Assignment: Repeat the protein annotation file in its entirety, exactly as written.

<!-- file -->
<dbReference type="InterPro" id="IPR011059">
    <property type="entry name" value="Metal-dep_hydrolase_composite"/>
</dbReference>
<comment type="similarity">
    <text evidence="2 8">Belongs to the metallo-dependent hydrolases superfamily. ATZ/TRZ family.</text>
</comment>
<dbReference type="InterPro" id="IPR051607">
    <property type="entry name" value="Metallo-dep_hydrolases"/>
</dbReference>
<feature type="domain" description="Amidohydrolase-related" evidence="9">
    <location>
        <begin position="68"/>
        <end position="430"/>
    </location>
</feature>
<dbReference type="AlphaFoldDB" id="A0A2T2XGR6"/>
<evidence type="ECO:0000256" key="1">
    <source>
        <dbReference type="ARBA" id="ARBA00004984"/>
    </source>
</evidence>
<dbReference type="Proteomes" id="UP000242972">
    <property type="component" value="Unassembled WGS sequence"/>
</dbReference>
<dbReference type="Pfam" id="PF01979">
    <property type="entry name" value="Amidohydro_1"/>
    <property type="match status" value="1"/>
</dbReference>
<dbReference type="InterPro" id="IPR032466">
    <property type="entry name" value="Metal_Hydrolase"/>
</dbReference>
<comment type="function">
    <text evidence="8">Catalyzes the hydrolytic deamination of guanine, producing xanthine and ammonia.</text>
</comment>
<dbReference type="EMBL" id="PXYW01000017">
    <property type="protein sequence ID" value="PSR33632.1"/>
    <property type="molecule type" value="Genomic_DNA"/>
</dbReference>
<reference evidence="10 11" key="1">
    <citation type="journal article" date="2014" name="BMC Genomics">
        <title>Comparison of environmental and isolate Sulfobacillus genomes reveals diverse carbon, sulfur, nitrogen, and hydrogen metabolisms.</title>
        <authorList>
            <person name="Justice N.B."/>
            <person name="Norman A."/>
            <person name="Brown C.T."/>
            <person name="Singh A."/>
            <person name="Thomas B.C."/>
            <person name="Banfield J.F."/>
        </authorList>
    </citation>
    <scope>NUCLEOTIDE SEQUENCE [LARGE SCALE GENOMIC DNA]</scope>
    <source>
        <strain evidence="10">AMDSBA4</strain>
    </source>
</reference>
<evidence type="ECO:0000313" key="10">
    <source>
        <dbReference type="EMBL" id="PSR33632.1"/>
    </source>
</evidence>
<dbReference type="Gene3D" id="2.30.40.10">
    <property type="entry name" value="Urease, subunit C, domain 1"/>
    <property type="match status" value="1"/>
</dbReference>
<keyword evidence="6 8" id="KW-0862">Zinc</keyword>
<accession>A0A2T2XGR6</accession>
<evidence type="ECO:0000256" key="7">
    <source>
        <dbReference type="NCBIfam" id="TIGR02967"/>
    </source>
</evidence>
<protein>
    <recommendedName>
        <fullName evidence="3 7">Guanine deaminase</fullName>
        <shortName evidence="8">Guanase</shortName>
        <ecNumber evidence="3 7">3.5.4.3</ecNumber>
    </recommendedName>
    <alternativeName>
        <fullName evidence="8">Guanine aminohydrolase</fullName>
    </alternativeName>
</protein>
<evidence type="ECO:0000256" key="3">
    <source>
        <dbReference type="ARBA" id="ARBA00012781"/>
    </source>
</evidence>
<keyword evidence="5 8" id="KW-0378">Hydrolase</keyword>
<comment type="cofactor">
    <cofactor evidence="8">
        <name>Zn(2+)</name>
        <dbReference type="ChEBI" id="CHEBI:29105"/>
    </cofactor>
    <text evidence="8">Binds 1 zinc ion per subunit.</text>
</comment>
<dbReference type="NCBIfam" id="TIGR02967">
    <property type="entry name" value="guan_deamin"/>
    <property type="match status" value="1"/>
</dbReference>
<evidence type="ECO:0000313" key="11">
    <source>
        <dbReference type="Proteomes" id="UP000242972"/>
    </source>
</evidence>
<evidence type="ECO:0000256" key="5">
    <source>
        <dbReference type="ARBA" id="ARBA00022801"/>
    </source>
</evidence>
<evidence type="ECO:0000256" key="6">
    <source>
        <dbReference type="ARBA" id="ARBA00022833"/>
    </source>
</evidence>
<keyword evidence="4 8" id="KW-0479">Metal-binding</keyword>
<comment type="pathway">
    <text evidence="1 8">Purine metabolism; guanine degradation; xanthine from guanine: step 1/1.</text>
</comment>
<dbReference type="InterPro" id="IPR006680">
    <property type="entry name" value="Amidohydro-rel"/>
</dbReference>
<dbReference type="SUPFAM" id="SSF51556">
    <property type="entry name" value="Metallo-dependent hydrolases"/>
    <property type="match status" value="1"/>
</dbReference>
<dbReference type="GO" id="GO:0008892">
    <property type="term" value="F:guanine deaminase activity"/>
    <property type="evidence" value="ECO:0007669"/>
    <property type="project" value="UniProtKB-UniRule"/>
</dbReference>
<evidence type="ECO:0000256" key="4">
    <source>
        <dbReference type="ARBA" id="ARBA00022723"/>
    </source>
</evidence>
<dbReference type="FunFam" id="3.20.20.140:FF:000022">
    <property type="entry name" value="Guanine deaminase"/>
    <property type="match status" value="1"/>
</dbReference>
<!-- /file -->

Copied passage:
<dbReference type="InterPro" id="IPR011059">
    <property type="entry name" value="Metal-dep_hydrolase_composite"/>
</dbReference>
<comment type="similarity">
    <text evidence="2 8">Belongs to the metallo-dependent hydrolases superfamily. ATZ/TRZ family.</text>
</comment>
<dbReference type="InterPro" id="IPR051607">
    <property type="entry name" value="Metallo-dep_hydrolases"/>
</dbReference>
<feature type="domain" description="Amidohydrolase-related" evidence="9">
    <location>
        <begin position="68"/>
        <end position="430"/>
    </location>
</feature>
<dbReference type="AlphaFoldDB" id="A0A2T2XGR6"/>
<evidence type="ECO:0000256" key="1">
    <source>
        <dbReference type="ARBA" id="ARBA00004984"/>
    </source>
</evidence>
<dbReference type="Proteomes" id="UP000242972">
    <property type="component" value="Unassembled WGS sequence"/>
</dbReference>
<dbReference type="Pfam" id="PF01979">
    <property type="entry name" value="Amidohydro_1"/>
    <property type="match status" value="1"/>
</dbReference>
<dbReference type="InterPro" id="IPR032466">
    <property type="entry name" value="Metal_Hydrolase"/>
</dbReference>
<comment type="function">
    <text evidence="8">Catalyzes the hydrolytic deamination of guanine, producing xanthine and ammonia.</text>
</comment>
<dbReference type="EMBL" id="PXYW01000017">
    <property type="protein sequence ID" value="PSR33632.1"/>
    <property type="molecule type" value="Genomic_DNA"/>
</dbReference>
<reference evidence="10 11" key="1">
    <citation type="journal article" date="2014" name="BMC Genomics">
        <title>Comparison of environmental and isolate Sulfobacillus genomes reveals diverse carbon, sulfur, nitrogen, and hydrogen metabolisms.</title>
        <authorList>
            <person name="Justice N.B."/>
            <person name="Norman A."/>
            <person name="Brown C.T."/>
            <person name="Singh A."/>
            <person name="Thomas B.C."/>
            <person name="Banfield J.F."/>
        </authorList>
    </citation>
    <scope>NUCLEOTIDE SEQUENCE [LARGE SCALE GENOMIC DNA]</scope>
    <source>
        <strain evidence="10">AMDSBA4</strain>
    </source>
</reference>
<evidence type="ECO:0000313" key="10">
    <source>
        <dbReference type="EMBL" id="PSR33632.1"/>
    </source>
</evidence>
<dbReference type="Gene3D" id="2.30.40.10">
    <property type="entry name" value="Urease, subunit C, domain 1"/>
    <property type="match status" value="1"/>
</dbReference>
<keyword evidence="6 8" id="KW-0862">Zinc</keyword>
<accession>A0A2T2XGR6</accession>
<evidence type="ECO:0000256" key="7">
    <source>
        <dbReference type="NCBIfam" id="TIGR02967"/>
    </source>
</evidence>
<protein>
    <recommendedName>
        <fullName evidence="3 7">Guanine deaminase</fullName>
        <shortName evidence="8">Guanase</shortName>
        <ecNumber evidence="3 7">3.5.4.3</ecNumber>
    </recommendedName>
    <alternativeName>
        <fullName evidence="8">Guanine aminohydrolase</fullName>
    </alternativeName>
</protein>
<evidence type="ECO:0000256" key="3">
    <source>
        <dbReference type="ARBA" id="ARBA00012781"/>
    </source>
</evidence>
<keyword evidence="5 8" id="KW-0378">Hydrolase</keyword>
<comment type="cofactor">
    <cofactor evidence="8">
        <name>Zn(2+)</name>
        <dbReference type="ChEBI" id="CHEBI:29105"/>
    </cofactor>
    <text evidence="8">Binds 1 zinc ion per subunit.</text>
</comment>
<dbReference type="NCBIfam" id="TIGR02967">
    <property type="entry name" value="guan_deamin"/>
    <property type="match status" value="1"/>
</dbReference>
<evidence type="ECO:0000313" key="11">
    <source>
        <dbReference type="Proteomes" id="UP000242972"/>
    </source>
</evidence>
<evidence type="ECO:0000256" key="5">
    <source>
        <dbReference type="ARBA" id="ARBA00022801"/>
    </source>
</evidence>
<evidence type="ECO:0000256" key="6">
    <source>
        <dbReference type="ARBA" id="ARBA00022833"/>
    </source>
</evidence>
<keyword evidence="4 8" id="KW-0479">Metal-binding</keyword>
<comment type="pathway">
    <text evidence="1 8">Purine metabolism; guanine degradation; xanthine from guanine: step 1/1.</text>
</comment>
<dbReference type="InterPro" id="IPR006680">
    <property type="entry name" value="Amidohydro-rel"/>
</dbReference>
<dbReference type="SUPFAM" id="SSF51556">
    <property type="entry name" value="Metallo-dependent hydrolases"/>
    <property type="match status" value="1"/>
</dbReference>
<dbReference type="GO" id="GO:0008892">
    <property type="term" value="F:guanine deaminase activity"/>
    <property type="evidence" value="ECO:0007669"/>
    <property type="project" value="UniProtKB-UniRule"/>
</dbReference>
<evidence type="ECO:0000256" key="4">
    <source>
        <dbReference type="ARBA" id="ARBA00022723"/>
    </source>
</evidence>
<dbReference type="FunFam" id="3.20.20.140:FF:000022">
    <property type="entry name" value="Guanine deaminase"/>
    <property type="match status" value="1"/>
</dbReference>